When a kid has an appointment with a mental health professional, the parent can prepare for peace and productivity.

Hello friends. I would love to know how you are all doing. How is school-at-home going for you? How are your kids handling things? What challenges are you coming up against these days?

This week’s topic may seem a little out of touch, as there are few in-person appointments happening these days. But the very word “prepare” gives the reason why tucking some pointers into our toolboxes now is good idea. “Pre” literally means “before.” So the time to think through an upcoming appointment is well before the moment you enter the building.

Appointments for our kids can be emotionally charged and intimidating. This is true whether we are at the beginning of a journey or the kid has been struggling with mental or emotional health for a while. How can we make the appointments as effective and helpful as possible? Also important: how can we parents navigate the appointment while guarding our peace?

Before the Appointment:

  • Write down a list of topics/questions you want to address.  
  • Check over medications: do you need renewed prescriptions? Are there any changes you think should be made?
  • Mentally prepare. There might be distressing surprises. Your kid might make you the object of blame.
  • Bring a pen you like. (There are always more forms.) This one little thing makes me feel better. For you, it might not be a pen. It might be your water bottle, or a hard candy, or your comfortable shoes.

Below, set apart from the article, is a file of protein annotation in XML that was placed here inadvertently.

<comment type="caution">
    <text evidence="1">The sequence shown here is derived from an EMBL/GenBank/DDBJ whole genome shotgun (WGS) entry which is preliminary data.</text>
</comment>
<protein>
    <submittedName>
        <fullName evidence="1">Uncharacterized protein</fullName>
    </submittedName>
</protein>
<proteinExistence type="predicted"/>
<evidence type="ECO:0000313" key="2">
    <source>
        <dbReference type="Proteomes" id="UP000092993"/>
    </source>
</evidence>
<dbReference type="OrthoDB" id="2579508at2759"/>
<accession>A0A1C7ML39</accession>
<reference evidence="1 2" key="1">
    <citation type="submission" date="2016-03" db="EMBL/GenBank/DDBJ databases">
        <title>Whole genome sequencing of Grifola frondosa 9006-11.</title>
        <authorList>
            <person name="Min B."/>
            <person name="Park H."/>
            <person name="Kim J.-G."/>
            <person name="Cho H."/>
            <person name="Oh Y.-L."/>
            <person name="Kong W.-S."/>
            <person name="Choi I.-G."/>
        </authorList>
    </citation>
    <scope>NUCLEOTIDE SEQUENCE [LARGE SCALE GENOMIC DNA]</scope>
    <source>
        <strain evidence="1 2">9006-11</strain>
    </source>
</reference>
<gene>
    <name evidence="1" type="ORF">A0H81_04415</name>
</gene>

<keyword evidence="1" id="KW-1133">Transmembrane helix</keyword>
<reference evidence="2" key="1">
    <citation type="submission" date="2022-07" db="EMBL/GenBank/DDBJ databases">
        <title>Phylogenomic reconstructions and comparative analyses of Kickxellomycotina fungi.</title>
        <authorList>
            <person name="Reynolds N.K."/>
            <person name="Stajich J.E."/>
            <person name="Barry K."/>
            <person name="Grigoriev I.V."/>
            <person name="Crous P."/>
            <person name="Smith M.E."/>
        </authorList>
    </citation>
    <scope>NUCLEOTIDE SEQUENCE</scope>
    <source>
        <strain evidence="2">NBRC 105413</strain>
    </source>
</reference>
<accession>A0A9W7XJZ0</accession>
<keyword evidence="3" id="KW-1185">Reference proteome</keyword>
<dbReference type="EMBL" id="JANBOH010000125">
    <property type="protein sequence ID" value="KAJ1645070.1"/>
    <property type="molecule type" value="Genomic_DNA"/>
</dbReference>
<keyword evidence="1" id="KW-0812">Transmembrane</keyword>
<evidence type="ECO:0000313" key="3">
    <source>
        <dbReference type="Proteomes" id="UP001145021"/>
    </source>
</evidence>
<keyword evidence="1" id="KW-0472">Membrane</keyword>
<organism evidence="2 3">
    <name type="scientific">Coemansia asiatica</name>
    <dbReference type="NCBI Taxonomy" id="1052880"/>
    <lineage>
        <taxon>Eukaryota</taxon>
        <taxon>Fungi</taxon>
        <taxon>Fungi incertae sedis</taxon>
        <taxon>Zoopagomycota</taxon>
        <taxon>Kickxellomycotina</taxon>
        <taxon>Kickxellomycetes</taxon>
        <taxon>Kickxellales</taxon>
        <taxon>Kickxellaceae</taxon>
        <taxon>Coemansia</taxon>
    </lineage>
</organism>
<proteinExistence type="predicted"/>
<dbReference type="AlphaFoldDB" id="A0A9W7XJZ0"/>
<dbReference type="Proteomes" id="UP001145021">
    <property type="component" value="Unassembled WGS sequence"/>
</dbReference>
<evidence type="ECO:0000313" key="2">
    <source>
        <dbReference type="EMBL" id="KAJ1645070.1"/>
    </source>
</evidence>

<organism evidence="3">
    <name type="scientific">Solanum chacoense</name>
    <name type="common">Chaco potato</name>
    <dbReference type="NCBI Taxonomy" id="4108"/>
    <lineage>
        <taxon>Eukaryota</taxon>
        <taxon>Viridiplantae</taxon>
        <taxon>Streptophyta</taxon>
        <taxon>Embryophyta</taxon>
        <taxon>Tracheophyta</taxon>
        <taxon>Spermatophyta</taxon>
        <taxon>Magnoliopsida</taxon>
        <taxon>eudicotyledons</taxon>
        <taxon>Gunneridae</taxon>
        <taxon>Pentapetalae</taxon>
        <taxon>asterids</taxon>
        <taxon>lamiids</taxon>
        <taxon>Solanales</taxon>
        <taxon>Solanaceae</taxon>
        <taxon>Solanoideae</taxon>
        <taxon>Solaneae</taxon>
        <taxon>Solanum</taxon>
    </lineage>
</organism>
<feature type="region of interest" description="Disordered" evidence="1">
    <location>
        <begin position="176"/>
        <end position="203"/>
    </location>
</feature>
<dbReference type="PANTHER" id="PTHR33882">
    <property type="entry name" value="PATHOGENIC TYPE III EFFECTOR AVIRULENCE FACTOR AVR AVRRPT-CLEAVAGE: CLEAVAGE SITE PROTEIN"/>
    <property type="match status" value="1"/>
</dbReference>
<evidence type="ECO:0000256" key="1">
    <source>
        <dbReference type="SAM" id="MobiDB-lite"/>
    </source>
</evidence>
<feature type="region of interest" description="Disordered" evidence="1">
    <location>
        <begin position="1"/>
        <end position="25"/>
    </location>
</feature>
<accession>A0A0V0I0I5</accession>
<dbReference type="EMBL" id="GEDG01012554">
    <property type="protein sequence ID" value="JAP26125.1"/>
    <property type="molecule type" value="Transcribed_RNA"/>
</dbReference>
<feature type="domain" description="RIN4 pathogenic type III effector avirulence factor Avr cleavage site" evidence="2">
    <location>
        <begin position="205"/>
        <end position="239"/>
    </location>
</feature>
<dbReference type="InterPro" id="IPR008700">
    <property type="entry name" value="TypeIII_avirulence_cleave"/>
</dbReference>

During the appointment: 

  • Know the provider will probably speak with your kid alone first.
  • Be honest and share anything you think will be helpful.
  • Remember it’s not your appointment; save your therapy for your therapist.
  • Don’t press the provider or your kid to divulge what they talked about in private. The provider will tell you (if your kid is a minor) if she believes there is danger, but most will otherwise keep confidentiality if the kid requests it.
  • Respect the provider’s professional opinion and expertise, but don’t be afraid to ask questions or disagree with a course of treatment.
  • Don’t answer for your kid or your spouse.
  • Listen to everyone in the room with the goal of understanding. It’s easy to get defensive; try not to be overtaken by that feeling.

Can you help expand this list? What do you do to prepare for an appointment? Are there things you wish you had done/known? Please share your thoughts to help everyone else.